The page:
In Matthew 12:19-20 is a passage from the book Isaiah, chapter 42, which Matthew is using to show how clearly Jesus, as the Messiah, fulfills the scripture.
“Behold, My Servant whom I have chosen; My beloved in whom My soul is well-pleased; I will put My Spirit upon Him, and He shall proclaim justice to the Gentiles ( the Nations). He will not quarrel, nor cry out; nor will anyone hear His voice in the streets. A battered reed He will not break off, and a smoldering wick He will not put out, until He leads justice to victory.” (Matt. 12:18-20, cf. Isaiah 42: 1-3 NASB)

When you really study the Gospels, you will see that the only time Jesus was known to holler at people, was in the Temple, and that was aimed at the religious officials of the day; those same officials who were stumbling blocks, walls and blind guides to those who were hungry for knowledge of God.

As a biblical apologist, I found this attempt at ridiculing and brow-beating kids to win converts, nauseating. It gives me pain in my heart and weeks and weeks of mop-up work to mend the damage done.


Dose this group really think this technique is worth alienating hundreds of our youth in the quest to make “…one proselyte, and when he becomes one, you make him twice as much a son of hell as yourselves.” And yes, I meant to use that verse.

These are my friends and classmates, these are the professors who are my friends as well, and this group is giving them another reason to not listen to me, to ridicule me and to make Christianity a dead option.

None of the legitimate apologetics ministries like
RZIM…etc, use these methods to spread the Gospel.

And neither should you, R.C.



Wednesday, April 3, 2013

Philosophical Prose: A bit of Berkeley







There are moments in the study of philosophy where I come across such well written, and glorious prose, I just have to share. The following is an excerpt from George Berkeley's Three Dialogues Between Hylas and Philonous.  I recommend you read the whole thing.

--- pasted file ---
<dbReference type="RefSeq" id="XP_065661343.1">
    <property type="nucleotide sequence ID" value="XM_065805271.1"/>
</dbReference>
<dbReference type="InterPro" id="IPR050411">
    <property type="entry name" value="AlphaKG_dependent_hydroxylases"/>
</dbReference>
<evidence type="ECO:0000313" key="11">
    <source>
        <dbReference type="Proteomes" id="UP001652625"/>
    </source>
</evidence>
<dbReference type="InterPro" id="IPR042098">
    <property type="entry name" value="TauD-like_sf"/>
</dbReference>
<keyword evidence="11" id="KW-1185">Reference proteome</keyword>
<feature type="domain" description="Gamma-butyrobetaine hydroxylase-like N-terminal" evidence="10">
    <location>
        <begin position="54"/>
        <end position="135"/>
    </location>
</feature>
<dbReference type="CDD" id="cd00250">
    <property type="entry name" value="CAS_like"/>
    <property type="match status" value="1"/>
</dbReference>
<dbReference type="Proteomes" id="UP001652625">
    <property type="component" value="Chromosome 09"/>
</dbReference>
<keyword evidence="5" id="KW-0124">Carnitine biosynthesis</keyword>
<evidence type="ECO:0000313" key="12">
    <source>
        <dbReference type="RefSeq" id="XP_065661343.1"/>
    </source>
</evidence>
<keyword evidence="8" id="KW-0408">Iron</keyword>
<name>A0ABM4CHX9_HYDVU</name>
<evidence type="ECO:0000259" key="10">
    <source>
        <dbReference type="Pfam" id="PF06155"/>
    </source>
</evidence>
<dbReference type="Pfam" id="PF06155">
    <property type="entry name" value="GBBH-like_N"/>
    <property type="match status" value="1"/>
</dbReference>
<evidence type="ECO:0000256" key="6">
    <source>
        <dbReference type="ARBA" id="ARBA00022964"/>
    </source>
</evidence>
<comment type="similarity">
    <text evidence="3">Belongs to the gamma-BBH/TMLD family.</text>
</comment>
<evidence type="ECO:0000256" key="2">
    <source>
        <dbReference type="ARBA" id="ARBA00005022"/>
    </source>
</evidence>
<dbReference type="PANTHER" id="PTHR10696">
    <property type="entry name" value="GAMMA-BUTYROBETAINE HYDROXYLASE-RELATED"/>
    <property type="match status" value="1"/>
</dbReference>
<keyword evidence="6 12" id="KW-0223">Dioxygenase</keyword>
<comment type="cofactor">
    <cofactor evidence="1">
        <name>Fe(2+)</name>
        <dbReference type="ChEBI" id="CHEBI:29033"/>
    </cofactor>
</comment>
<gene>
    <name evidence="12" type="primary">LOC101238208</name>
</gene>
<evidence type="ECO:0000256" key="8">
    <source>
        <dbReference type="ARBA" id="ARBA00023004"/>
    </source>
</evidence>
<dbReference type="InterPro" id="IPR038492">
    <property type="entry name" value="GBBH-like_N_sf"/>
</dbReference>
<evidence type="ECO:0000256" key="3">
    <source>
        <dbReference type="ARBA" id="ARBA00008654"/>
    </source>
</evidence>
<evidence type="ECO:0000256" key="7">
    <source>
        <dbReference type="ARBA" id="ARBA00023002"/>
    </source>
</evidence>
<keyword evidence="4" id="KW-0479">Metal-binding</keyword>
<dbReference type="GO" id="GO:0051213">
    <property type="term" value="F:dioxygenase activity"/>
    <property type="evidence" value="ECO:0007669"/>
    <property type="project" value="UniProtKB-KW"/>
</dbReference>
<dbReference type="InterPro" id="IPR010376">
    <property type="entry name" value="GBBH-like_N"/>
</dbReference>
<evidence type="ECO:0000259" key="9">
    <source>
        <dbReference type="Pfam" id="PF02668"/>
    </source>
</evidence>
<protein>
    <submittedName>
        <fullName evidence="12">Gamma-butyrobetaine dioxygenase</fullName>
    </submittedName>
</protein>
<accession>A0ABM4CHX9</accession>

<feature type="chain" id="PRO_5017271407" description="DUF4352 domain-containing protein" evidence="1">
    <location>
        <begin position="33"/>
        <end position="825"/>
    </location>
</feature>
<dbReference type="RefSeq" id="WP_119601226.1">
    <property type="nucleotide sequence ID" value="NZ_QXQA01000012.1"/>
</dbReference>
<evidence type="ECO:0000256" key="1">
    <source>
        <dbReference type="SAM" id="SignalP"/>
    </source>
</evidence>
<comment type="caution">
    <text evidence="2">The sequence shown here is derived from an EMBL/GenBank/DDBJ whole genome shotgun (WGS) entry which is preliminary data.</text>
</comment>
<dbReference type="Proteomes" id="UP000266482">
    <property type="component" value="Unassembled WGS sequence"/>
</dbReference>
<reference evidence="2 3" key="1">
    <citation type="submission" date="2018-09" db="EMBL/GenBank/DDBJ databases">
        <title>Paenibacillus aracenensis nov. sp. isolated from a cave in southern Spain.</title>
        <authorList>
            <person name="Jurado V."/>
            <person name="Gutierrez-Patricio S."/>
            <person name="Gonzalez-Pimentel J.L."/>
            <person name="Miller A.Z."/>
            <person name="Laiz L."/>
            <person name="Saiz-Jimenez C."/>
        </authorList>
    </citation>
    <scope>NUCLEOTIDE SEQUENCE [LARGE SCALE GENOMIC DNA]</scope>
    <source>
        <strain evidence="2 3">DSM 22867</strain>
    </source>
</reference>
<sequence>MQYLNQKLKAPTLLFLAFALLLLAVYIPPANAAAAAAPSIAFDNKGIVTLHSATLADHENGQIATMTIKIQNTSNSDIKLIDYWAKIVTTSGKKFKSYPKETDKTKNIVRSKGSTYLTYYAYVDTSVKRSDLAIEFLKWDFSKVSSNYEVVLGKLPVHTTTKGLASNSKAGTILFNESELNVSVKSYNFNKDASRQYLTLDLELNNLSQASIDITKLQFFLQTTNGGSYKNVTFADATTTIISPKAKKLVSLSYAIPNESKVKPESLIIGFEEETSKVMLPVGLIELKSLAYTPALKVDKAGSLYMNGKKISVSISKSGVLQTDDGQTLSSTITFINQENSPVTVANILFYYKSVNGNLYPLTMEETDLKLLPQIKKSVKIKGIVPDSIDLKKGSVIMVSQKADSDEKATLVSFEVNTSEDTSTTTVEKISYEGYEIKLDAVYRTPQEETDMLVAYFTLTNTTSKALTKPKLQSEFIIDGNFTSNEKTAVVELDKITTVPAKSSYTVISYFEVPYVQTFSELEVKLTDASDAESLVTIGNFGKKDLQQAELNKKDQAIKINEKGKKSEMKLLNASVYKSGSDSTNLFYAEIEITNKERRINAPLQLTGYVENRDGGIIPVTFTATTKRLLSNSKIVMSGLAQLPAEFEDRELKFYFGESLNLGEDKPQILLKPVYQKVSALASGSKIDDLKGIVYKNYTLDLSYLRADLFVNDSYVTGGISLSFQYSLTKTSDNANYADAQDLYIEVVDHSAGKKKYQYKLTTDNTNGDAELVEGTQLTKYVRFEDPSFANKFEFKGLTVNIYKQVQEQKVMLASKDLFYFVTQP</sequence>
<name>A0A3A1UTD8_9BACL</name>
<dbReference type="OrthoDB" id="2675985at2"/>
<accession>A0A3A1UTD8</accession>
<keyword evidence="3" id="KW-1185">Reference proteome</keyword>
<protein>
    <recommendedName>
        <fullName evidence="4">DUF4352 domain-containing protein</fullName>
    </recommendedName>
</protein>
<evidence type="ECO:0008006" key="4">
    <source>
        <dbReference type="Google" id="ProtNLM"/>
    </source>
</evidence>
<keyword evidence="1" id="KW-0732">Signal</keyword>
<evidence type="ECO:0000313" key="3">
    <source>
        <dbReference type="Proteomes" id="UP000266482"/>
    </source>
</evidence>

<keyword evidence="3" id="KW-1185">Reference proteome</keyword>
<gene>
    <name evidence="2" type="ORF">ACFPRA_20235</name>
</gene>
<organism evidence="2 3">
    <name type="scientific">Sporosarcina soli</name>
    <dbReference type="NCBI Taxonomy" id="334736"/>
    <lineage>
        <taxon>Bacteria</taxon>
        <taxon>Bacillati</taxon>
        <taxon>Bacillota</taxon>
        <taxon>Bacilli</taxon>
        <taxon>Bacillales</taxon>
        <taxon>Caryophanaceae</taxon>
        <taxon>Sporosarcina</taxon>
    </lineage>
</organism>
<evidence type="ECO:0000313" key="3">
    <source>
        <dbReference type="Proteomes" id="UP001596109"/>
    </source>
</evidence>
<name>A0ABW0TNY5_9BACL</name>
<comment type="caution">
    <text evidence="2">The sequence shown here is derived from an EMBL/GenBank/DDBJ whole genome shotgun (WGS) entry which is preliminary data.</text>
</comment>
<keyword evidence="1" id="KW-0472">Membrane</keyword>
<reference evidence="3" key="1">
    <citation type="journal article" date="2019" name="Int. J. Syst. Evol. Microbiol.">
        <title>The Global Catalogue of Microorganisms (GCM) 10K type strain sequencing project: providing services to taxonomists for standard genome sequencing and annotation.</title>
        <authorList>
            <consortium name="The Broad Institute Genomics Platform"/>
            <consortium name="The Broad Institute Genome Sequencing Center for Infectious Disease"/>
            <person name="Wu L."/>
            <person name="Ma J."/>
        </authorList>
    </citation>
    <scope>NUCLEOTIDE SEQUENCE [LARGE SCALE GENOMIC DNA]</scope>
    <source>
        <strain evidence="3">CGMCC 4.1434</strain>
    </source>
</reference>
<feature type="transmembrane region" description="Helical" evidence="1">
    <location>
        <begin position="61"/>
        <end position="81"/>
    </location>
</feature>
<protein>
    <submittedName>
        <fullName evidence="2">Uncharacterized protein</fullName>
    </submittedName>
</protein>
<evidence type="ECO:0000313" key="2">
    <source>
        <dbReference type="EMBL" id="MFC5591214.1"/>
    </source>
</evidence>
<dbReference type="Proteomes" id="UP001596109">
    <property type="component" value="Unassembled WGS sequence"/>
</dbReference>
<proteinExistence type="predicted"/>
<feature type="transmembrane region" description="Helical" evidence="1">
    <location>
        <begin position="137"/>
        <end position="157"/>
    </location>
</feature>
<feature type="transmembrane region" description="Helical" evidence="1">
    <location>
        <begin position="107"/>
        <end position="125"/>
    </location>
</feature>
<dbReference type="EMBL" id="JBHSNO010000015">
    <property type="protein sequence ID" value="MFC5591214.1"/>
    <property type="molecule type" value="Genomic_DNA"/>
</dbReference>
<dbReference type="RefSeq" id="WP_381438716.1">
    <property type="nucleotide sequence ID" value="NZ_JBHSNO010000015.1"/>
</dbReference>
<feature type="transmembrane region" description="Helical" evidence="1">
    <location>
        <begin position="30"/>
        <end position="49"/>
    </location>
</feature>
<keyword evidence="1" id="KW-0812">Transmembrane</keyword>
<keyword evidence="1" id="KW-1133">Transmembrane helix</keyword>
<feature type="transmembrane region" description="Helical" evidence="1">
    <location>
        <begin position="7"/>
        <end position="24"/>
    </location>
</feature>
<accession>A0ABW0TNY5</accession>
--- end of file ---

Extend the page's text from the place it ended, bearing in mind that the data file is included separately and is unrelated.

“Look! Are not the fields covered with a delightful verdure? Is there not something in the woods and groves, in the rivers and clear springs, that soothes, that delights, that transports the soul? At the prospect of the wide and deep ocean, or some huge mountain whose top is lost in the clouds, or of an old gloomy forest, are not our minds filled with a pleasing horror? Even in rocks and deserts is there not an agreeable wildness? How sincere a pleasure is it to behold the natural beauties of the earth! To perceive and renew our relish for them, is not the veil of night alternately drawn over her face, and does she not change her dress with the seasons? How aptly are the elements disposed? What variety and use in the meanest productions of nature? What delicacy, what beauty, what contrivance in animal and vegetable bodies? How exquisitely are all things suited, as well to their particular ends, as to constitute apposite parts of the whole! And while they mutually aid and support, do they not also set off and illustrate each other? Raise now your thought from this ball of earth, to all those glorious luminaries that adorn the high arch of heaven. The motion and situation of the planets, are they not admirable for use and order? Were those (miscalled erratic) globes ever known to stray, in their repeated journeys through the pathless void? Do they not measure areas round the sun ever proportioned to the times? So fixed, so immutable are the laws by which the unseen author of nature actuates the universe. How vivid and radiant is the luster of the fixed stars! How magnificent and rich that negligent profusion, with which they appear to be scattered throughout the whole azure vault! Yet if you take the telescope, it brings into your sight a new host of stars that escape the naked eye. Here they seem contiguous and minute, but to a nearer view immense orbs of light at various distances, far sunk in the abyss of space. Now you must call imagination to your aid. The feeble narrow sense cannot descry innumerable worlds revolving round the central fires; and in those worlds the energy of an all-perfect mind displayed in endless forms. But neither sense nor imagination are big enough to comprehend the boundless extent with all its glittering furniture. Though the laboring mind exert and strain each power to its utmost reach, there still stands out ungrasped a surplusage immeasurable. Yet all the vast bodies that compose this mighty frame, how distant and remote soever, are by some secret mechanism, some divine art and force, linked in a mutual dependence and intercourse with each other, even with this earth, which was almost slipt from my thoughts, and lost in the crowd of worlds. Is not the whole system immense, beautiful, glorious beyond expression and beyond thought! What treatment then do those philosophers deserve, who would deprive these noble and delightful scenes of all reality? How should those principles be entertained, that lead us to think all the visible beauty of the creation a false imaginary glare?" (pp 45-46)

George Berkeley (1685-1753), Three Dialogues between Hylas and Philonous. Edt. by Robert Merrihew Adams (1979, Indianapolis, Hackett)